Surgical risks: something else you need to know

Time of day affects the results of surgical procedures. Almost any work done at night has 20150317_CDC_Concussiona higher risk of complications.

Previous studies have documented the relationship between surgical and medical management of diseases at night leading to worse outcome and it has particularly been exemplified in those undergoing: coronary angioplasty, orthopedic surgery, transplant surgery, colorectal surgery, and cardiac arrest patients.(1)

The newest study documents similar effects for patients undergoing neurosurgery.

The study showed that the odds of a complication were increased by more than 50% for procedures with start times between 9 pm and 7 am. When accounting for the length of the surgery, the odds of a complication were even greater for later time periods. The only statistically significant factor that predicted severity of the complication was if the operation was an emergency compared to an elective surgery.(1)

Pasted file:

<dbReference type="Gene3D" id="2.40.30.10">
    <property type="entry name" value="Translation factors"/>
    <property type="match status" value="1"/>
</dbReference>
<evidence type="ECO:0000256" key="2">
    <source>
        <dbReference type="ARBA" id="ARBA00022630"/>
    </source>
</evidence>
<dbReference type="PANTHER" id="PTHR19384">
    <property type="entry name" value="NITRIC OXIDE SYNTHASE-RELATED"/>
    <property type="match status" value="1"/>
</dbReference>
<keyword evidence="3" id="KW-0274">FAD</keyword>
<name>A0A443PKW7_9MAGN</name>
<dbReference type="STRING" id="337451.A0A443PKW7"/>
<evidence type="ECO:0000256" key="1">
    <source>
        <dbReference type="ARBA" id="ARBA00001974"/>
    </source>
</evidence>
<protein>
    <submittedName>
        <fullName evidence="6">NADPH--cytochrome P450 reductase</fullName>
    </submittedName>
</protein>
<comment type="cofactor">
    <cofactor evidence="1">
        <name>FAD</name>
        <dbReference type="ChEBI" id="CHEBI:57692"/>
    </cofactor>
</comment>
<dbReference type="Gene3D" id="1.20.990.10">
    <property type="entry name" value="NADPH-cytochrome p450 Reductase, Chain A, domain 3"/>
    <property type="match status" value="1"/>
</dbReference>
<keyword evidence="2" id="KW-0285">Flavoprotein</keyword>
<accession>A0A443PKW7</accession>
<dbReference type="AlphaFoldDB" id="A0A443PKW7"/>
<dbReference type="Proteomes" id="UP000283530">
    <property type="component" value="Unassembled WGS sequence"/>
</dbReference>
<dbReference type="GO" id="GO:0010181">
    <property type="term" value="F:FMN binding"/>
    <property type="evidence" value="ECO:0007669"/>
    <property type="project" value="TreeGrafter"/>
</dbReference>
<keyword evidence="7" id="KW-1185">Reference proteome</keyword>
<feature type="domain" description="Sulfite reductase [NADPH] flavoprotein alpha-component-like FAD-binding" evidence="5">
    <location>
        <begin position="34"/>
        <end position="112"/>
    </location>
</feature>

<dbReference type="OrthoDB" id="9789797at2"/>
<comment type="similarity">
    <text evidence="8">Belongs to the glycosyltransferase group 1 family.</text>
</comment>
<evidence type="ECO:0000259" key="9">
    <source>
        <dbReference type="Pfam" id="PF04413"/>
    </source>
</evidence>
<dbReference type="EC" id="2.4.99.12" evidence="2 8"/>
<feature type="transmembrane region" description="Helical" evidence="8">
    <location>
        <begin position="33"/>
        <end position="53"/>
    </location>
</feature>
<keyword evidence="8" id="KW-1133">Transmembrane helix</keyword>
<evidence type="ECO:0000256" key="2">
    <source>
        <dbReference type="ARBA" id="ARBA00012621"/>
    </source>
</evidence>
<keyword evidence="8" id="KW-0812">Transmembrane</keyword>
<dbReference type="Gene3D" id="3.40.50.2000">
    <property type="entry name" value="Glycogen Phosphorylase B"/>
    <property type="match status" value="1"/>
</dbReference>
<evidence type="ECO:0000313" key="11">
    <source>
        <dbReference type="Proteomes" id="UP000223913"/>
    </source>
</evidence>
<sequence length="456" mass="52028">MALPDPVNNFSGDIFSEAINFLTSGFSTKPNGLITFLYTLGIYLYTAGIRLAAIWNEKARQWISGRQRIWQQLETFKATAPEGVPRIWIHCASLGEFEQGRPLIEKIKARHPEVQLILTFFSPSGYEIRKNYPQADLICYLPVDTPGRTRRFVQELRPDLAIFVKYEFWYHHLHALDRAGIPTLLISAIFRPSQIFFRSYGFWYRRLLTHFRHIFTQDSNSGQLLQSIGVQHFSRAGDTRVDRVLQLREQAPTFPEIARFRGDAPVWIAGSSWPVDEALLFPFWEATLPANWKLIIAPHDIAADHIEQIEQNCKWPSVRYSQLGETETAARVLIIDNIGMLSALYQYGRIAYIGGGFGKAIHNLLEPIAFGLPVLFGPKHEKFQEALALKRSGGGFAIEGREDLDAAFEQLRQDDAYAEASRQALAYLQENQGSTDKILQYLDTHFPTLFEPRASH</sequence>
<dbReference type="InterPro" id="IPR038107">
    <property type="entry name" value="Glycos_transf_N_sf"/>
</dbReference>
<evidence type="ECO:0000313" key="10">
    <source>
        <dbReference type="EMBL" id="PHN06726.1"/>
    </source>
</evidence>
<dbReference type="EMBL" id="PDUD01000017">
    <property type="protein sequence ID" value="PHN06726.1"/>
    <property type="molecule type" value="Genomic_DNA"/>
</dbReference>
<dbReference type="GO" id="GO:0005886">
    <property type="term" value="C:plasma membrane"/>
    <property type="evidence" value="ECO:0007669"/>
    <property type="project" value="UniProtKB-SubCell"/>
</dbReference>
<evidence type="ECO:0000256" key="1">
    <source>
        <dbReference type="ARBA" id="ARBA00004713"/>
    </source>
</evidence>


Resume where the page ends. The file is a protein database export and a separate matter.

There are two possible explanations for the greater level of errors on the graveyard shift.

  • Hypothesis 1: Medical practitioners are fatigued later in the day, putting them at greater risk of errors.
  • Hypothesis 2: The best people work their way into the best shifts. Night shift staff tend to be less experienced and thus more prone to errors.

Emergencies are likely to land with whoever is available, and it makes sense that newer medical people would have greater availability.

We don’t actually know which hypothesis is true, or the results could be a combination of both factors. Regardless, you want to avoid night shift surgeries if at all possible. If hypothesis 1 is true, then it should be best to be the first surgery scheduled for the day. And be careful: emergencies aren’t fun.

Any doctors or patients care to comment?

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Source:  Joseph R. Linzey, James F. Burke, M. Amr Sabbagh, Stephen Sullivan, B. Gregory Thompson Karin M. Muraszko, Aditya S. Pandey. The Effect of Surgical Start Time on Complications Associated With Neurological Surgeries. Neurosurgery, 2017 DOI: 10.1093/neuros/nyx485

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